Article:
I’ve been to a meet or two in my time: beagle packs on village greens; minkhounds on crumbling stone bridges…
Ratting in the dark using night vision optics
Where to find them If you have permission to shoot on a farmyard or on ground that’s managed for pheasant…
Getting the target to keep still
One of the biggest struggles faced by would-be rat shooters is getting your target to keep still. It is a problem that is easily solved by offering rats something to tuck into while you line up for the shot. Use a particle bait such as grain or feed pellets and they will dart out and grab them then scuttle straight back to their hiding place to devour them. Give them a liquid or powder instead and they have no choice but to settle if they want to get a decent mouthful — get it right and they will give you plenty of time to freeze the cross-hairs on their head as they lap it up.
Smelly baits work best, and I’ve had a lot of success using liquidised cat food but it stinks out the kitchen so I resort to less offensive baits. Cheap coffee granules can be very effective, as can breadcrumbs. A dab of peanut butter or chocolate spread will persuade passing rats to stop for a lick.
Fresh breadcrumbs work well in ratting season
I was out recently on a dairy farm where fresh breadcrumbs have been going down very well with the resident rats. Arriving an hour or so before nightfall to give me time to set up before the rats came out, I began by putting out piles of bait on three or four busy-looking runs.
A great advantage with this approach is that you can pace out the distance between the bait stations and wherever you plan to shoot from so you know the exact range to your target and whatever amount of hold-over or hold-under you will need to give each shot to ensure a direct hit. I then sit back on a stool — usually between 12m and 18m from the bait spots — and pick off the rats as they venture out to feed.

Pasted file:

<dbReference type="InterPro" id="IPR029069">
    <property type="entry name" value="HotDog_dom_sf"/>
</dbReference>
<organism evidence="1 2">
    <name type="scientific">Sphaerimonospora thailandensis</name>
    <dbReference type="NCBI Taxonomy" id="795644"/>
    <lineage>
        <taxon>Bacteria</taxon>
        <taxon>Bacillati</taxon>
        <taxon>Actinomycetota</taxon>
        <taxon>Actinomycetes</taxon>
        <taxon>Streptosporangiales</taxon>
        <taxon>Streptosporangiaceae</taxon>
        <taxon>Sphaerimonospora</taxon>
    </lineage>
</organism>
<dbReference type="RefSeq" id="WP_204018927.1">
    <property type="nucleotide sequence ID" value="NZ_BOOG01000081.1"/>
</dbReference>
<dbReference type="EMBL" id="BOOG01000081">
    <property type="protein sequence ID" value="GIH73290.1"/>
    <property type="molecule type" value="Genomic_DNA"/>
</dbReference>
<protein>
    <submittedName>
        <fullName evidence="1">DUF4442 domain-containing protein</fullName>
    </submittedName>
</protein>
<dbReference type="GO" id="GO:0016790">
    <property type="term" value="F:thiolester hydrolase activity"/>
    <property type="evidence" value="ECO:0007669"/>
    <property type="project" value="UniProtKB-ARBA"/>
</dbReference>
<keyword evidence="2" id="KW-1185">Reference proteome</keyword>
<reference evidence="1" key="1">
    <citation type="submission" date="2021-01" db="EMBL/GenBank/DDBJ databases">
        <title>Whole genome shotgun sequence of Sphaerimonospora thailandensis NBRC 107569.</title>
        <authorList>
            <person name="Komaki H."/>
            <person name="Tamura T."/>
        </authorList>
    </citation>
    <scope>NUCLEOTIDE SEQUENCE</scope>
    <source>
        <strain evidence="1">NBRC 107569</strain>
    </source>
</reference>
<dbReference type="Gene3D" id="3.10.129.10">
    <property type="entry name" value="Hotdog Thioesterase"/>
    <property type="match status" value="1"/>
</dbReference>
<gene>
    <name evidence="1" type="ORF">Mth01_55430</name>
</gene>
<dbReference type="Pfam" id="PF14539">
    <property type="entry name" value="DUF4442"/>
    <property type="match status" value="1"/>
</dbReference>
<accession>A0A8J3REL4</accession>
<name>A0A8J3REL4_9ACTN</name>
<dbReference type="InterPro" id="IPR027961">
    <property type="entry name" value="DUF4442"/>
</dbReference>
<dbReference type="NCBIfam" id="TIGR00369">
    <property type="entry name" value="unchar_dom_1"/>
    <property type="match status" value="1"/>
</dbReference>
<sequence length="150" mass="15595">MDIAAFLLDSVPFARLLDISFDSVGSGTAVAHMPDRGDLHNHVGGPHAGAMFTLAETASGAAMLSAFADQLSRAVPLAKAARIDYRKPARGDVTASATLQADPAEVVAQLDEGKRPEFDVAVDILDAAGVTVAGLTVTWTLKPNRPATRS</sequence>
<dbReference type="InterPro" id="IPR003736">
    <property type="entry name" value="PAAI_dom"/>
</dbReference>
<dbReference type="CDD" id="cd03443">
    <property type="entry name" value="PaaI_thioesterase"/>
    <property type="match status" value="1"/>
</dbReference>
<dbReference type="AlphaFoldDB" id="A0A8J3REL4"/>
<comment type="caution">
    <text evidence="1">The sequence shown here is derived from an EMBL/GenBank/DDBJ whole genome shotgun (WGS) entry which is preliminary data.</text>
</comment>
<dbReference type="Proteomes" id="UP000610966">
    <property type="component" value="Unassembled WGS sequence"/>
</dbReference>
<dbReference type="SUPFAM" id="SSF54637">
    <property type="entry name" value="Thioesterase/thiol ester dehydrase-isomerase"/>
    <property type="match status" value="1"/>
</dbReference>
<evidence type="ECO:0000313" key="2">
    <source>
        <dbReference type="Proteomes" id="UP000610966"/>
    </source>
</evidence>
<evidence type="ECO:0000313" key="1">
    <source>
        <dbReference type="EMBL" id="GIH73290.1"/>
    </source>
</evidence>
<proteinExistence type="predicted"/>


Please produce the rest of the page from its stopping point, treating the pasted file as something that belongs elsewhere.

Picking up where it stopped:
Working in this way, systemically moving from one ratty area of the farm to another, is far more effective than wandering around trying to pop off the odd rat that you might encounter.
The rats on this farm have been attracted by the cattle feed but they are very partial to my breadcrumb offerings, and my first chance came just as the light was starting to fade. A half-grown rat settled on the bait spot I had placed along a run used to access a calf shed. Framed in the X-Sight’s cross-hairs, the oblivious rat fell to a clean strike to the head and was soon followed by another.
A whole magazine
Before long I had managed to work my way through a whole magazine. The distant yellow glow from the main cattle shed wasn’t sufficient for a fiddly reloading exercise, so I was glad to have my torch when the time came to pop in another 10 pellets.
Sitting in the gloom with nothing but the grunting and snuffling of cattle for company doesn’t sound very exciting but time tends to fly by when there are a few rats moving. I had picked a mild and overcast night, the kind of conditions that rats seem to favour, and I was kept busy by a steady trickle of rodents as the hours slipped away. It was past 11pm by the time I decided to draw the session to a close.
I had managed to account for more than 20 rats by then — a pleasing result that will make a significant difference when combined with frequent follow-up visits as the season wears on.